Larry's hand guided his bulbous Cadillac through the ooze. His mind had checked out before he hit second and long before third. Used cars fed families, clothed their kids, gave gifts to charities but used cars gave Larry an unsatisfying emptiness. He was still just Larry Ferlinghetti, that “used car guy on TV.” Inside the mundane Larry had words. Words strung together in thoughts like Christmas lights wrapped around the tree standing inside the big windowed showroom.

   He slid his old worn key into the lock tumbler and heard it click. Larry said, “Get right in or be left out.” He could never remember the banalities of his life. Keys, locks, cars, even Larry was insignificant when the words, forming in his own mind, twinkled like those Christmas lights. They were strung together and gave birth to art in labor's pain inside his leashed mind. But outside, he never said anything about them. Not to his wife, his kids, the pariah of sweaty men working for him. Used car guys on TV don't string beautiful words, they sell cars, cheat old ladies and turn back speedometers. Blind, filled with deception, deceived by their own pitch, yes. But used car guys don't juxtapose phrases and spin them out like poetry to the commoness of life.

   Used cars are what he did but Larry still had words inside. Whenever a mark slipped behind the wheel of a Ferlinghetti car, Larry's lips rattled off the poetry of the pitch. When it happened, like showroom magic, the other salesmen pressed their shrinking cheap, slick suits and hot Binaca breath around him to hear those words. “It's like poorls,,” they said. And Larry cast them before the swine like no other man. Random, offbeat, rhythmic, and exciting.

   He was Davinci with the sales pitch. It was divine to watch a master ply the trade of golden words on the pre-owned shopper. They sat enraptured. They stood captured.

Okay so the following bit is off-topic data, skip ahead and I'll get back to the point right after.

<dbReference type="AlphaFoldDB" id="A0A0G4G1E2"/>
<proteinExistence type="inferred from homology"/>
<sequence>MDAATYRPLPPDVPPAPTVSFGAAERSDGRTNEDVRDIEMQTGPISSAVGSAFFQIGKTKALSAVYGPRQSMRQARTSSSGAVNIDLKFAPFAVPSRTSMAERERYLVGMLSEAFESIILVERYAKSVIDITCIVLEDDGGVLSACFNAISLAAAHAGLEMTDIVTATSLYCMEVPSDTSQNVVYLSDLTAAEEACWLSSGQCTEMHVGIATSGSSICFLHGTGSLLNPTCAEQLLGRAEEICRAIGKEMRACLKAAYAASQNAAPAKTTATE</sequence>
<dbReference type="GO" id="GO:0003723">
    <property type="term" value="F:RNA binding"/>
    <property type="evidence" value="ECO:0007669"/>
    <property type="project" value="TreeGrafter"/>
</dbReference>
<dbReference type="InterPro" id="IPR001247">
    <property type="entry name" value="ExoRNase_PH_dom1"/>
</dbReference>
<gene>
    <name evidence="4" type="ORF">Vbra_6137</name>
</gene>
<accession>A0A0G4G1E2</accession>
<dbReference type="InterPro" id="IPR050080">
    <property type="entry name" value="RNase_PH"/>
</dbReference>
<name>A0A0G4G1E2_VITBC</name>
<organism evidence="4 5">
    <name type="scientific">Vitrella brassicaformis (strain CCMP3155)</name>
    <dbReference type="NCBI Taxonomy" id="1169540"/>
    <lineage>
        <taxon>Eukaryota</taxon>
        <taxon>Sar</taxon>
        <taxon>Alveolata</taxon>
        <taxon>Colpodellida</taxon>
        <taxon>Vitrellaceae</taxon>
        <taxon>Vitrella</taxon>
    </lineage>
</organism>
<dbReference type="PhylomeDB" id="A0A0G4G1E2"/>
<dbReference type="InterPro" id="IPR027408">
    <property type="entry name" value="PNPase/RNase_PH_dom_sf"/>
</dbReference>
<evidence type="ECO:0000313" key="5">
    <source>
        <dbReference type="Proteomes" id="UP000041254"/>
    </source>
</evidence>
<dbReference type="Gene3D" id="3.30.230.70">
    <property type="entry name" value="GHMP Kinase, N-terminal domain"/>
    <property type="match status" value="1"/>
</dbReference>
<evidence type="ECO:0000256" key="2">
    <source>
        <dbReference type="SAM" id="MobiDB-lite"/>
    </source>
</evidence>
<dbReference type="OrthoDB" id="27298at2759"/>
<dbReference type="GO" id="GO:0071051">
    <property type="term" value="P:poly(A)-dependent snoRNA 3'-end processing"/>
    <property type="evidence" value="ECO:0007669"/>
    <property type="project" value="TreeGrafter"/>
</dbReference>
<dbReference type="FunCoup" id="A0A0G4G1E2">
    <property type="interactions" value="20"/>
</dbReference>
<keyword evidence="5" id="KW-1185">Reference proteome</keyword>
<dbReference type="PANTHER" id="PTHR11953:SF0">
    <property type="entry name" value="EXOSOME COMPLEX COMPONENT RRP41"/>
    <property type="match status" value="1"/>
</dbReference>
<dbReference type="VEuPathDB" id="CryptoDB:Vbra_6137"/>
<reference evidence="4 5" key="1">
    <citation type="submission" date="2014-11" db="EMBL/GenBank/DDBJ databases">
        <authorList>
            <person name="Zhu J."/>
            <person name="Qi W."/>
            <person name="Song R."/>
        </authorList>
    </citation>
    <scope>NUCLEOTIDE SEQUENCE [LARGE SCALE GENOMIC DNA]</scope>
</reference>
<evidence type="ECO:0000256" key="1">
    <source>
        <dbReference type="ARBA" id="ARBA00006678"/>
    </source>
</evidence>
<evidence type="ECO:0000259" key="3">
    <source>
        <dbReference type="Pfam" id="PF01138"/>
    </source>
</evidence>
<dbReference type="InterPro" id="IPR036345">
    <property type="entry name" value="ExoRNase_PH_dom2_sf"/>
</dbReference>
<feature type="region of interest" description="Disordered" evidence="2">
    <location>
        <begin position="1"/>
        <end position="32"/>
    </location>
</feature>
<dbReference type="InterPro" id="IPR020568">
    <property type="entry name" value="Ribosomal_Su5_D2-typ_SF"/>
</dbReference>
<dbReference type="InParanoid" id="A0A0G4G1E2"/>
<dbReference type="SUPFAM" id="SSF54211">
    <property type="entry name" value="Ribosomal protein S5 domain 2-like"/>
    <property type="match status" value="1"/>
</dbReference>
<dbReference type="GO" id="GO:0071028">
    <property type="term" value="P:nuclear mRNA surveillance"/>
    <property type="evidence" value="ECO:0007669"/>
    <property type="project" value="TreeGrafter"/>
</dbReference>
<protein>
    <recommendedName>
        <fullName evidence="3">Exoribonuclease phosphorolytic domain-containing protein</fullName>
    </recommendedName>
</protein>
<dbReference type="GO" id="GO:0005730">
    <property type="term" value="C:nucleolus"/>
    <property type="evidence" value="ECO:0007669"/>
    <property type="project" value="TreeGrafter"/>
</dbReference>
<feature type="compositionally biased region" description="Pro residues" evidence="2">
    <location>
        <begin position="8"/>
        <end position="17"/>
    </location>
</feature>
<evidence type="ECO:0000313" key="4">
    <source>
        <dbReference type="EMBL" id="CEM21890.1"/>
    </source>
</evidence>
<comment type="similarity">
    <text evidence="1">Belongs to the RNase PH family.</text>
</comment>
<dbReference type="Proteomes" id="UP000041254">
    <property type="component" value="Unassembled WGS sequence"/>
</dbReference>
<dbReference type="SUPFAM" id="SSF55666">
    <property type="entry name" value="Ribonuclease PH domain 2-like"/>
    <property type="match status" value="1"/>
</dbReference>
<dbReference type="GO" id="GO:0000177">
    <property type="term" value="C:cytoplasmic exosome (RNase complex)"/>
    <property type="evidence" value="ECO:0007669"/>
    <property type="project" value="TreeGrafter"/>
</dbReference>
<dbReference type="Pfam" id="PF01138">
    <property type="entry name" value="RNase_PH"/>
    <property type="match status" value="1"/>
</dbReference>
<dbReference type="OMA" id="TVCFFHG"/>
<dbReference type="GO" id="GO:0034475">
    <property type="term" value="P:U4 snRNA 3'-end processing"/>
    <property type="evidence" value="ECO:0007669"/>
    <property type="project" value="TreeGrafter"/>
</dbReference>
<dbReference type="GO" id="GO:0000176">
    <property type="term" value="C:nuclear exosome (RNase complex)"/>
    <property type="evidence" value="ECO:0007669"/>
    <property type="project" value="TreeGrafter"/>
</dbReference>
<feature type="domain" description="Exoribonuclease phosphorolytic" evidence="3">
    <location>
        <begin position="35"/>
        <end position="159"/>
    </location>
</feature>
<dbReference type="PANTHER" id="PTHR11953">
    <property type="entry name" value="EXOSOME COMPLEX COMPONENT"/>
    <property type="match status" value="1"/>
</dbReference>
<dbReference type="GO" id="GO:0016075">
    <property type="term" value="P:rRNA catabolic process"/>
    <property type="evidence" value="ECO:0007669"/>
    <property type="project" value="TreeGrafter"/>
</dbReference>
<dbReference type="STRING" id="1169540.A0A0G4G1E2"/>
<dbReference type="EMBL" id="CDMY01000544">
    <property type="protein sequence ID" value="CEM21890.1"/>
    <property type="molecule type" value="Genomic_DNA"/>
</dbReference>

“Have you ever stopped to consider

leather seats in the abstract?

When you really dig into it

some shocking problems rise.

Leather seats are something

we wish for, long for inside.

Everyone wants

some kind of leather seats.

Even Indians

want leather seats.

Even Cubans

want leather seats.

The Pope wants leather seats I hope.”


   Larry spun out the words. He was regal with each phrase. The salesmen smiled and thrust their hips, their chests. “Master at work,” they thought. They watched Larry like a star on the bastketball court. He spun out words and slam dunked the close.

That day ended. The next ended, the next one and the next one. Every day ended with Larry clicking the tumbler. There were lots of words, lots but like the pastrami sandwich from his dinner, words constipated him. Nothing came out.

   “They're just words. They couldn't really whisper anything to anybody interested in the words of a pre-owned pied piper,” he mumbled as he loosened his greased stained tie behind the wheel of his idling Cadillac.

   That night was like others. He clicked the TV on and dropped with a whoosing thump into his faux leather, flaky armed La Z Boy. The news rolled its bleakness. One neighborhood horror to another sad story.

A two year old--shot!

Gang bullets broke the night

the window

her bones

her parent's heart.

Woman is raped, beaten and robbed.

She was ninety

The rapist

fresh from jail

distributed to her a taste,

a touch

the impact

the deprivation of hell.


   Larry heard this. He grunted. Larry had words somewhere pulsing through his heart and carried through his veins. Larry had words for every news story, for every pain and for every tearful victim of humanity's eroding, crumbling core.

   But who cares about the words of a used car salesman named Larry Ferlinghetti. He turned his face from the tortures of the TV news, peeled his aging body out of the aging chair..He wondered if La Z Boy wasn't his name as well. Larry scuffed to the kitchen in his heel-worn wingtip shoes. House lights were out but Larry knew the sticks of furniture and where it all sat for years. No changes. His wife, she wanted no changes. There were none. Everything the same.

   Pulling open the frig, he scanned the frosted shelf over the mustard, ketchup, green bread and a lone can of beer. He needed to get food. His wife didn't do that. Larry even had words for food. No time to buy it but he had words.


The world of words brought fear to Larry.

A poet

Constantly risking absurdity